Filmmaker Olivier Assayas on ghosts, real and imagined

The French filmmaker talks about his roots, his obsessions and his new film Personal Shopper, which stars Kristen Stewart.
Director Olivier Assayas, left and actress Kristen Stewart, pose for photographers during a photo call for the film Personal Shopper at the 69th international film festival, Cannes, southern France, Tuesday, May 17, 2016. (Lionel Cironneau/Associated Press)
Listen to the full episode52:31

Filmmaker Olivier Assayas grew up in the French countryside, the son of an Italian-Jewish father and a Hungarian mother whose house was a gathering place for friends and family from around the world. Assayas' work draws inspiration from his multinational upbringing to create films that transcend geographical and cultural boundaries.

Personal Shopper, starring Kristen Stewart, is about a woman who is a personal shopper and a spiritual medium in Paris.

Assayas' latest film, Personal Shopper, had its North American premiere at the 2016 Toronto International Film Festival. The psychological drama starring Kristen Stewart marks the director's second collaboration with the actor, after the critically acclaimed 2014 film Clouds of Sils Maria. In Personal Shopper, Stewart plays Maureen, an American in Paris whose day job consists of running errands and buying expensive clothing for a wealthy German celebrity. At night, she spends her time in an abandoned house, attempting to communicate with her dead twin brother. 

Olivier Assayas spoke to Eleanor Wachtel during the 2016 Toronto International Film Festival.

How his parents' pasts sparked his imagination

I grew up in the French countryside, the son of immigrants. My father was technically French, but he had no roots in France. He was like the first Assayas to settle in France. The others had been living all over the place. My parents had within them a world that was much more fascinating than the French present I was living. My mother was a Hungarian aristocrat, so she grew up and lived in a very privileged world that belonged to the 19th century — it was completely abstract to me. It was the same thing with my father's past — during the war he had lived in Argentina and Uruguay, places I had never set foot. I think that the world of my parents, the missed world of my parents, the lost world of my parents, was what fuelled my imagination. I had to put images on those places, on those memories. 

Believing in ghosts

Sometimes when you're a filmmaker or a writer, you're also an actor, in the sense that you live another life. You become someone else. When an actor plays Hamlet, he becomes Hamlet in a certain way. When I was writing Personal Shopper, I dealt with characters who believe — who are spiritualists. So I'm with them. We don't believe in ghosts. We kind of know they do not exist. But then at the same time, we constantly live with ghosts. We live with the people who were dear to us, who were close to us, our best friends, our parents — they are not there anymore and we think about them all the time and they somehow stay alive with us. So we live with a lot of ghosts, ultimately.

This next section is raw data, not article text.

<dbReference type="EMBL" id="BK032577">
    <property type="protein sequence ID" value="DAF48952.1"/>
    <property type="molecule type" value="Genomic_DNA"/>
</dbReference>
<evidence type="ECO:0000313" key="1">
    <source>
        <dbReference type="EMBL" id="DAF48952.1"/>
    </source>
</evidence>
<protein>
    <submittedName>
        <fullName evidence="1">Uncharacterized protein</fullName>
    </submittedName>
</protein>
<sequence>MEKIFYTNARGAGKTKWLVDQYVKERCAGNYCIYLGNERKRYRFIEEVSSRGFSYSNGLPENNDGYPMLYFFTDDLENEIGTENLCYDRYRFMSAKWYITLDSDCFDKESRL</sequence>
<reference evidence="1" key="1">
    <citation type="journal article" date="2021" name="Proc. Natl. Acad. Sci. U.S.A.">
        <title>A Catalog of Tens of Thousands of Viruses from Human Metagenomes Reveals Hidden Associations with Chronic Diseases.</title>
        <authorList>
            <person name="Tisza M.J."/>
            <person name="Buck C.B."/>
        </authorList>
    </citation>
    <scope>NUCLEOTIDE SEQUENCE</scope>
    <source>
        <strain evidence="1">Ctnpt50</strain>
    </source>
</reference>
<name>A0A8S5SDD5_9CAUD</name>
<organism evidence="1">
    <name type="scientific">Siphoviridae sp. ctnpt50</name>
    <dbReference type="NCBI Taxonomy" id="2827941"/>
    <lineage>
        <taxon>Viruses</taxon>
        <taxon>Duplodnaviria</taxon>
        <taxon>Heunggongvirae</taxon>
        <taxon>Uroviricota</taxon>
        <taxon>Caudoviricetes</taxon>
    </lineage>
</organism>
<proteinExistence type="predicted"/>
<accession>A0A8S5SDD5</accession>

In the mid- to late-19th century, there was a very solid belief that there was another world, and that we could communicate with that world. Because so many things were happening — there were incredible breakthroughs in science. All of a sudden, you had X-rays. You had radiotelegraphy. All of a sudden, things that had been magical, that were considered part of the impossible, uncanny, magical world — they were actually happening. So why not communicate with the dead? There are some great people, great minds, who have been convinced of that. 

Women and men in the modern world

I think that during my lifetime, the deepest thing that has changed in the fabric of society is the status of women. I think that there is something extraordinary in the way modern societies have realized that the space given to women was limited, and that all of a sudden, the world has been changing. Women have been doing things, they have struggled to reinvent themselves in the modern world. So I think that there is no subject that's more modern or relevant in terms of what modern society is.

The other side of this, which I've been obsessed with, I think, is how machismo has become evil. I think the evil of the world has to do with the insecurity and the loss of balance of young men who are threatened by the empowerment of women. And I think that a lot of what is happening that's ugly in modern society — murders, killing sprees, wars — it has to do with this insecurity of men and their will to impose their macho egos on modern society. That idea has become an obsession, and it's very deep in the fabric of whatever I do.

Olivier Assayas' comments have been edited and condensed.

Music to close the broadcast interview: "Track of Time" produced by Henryk Lipp, written and performed by Anna von Hausswolff. 

Watch the trailer for Personal Shopper: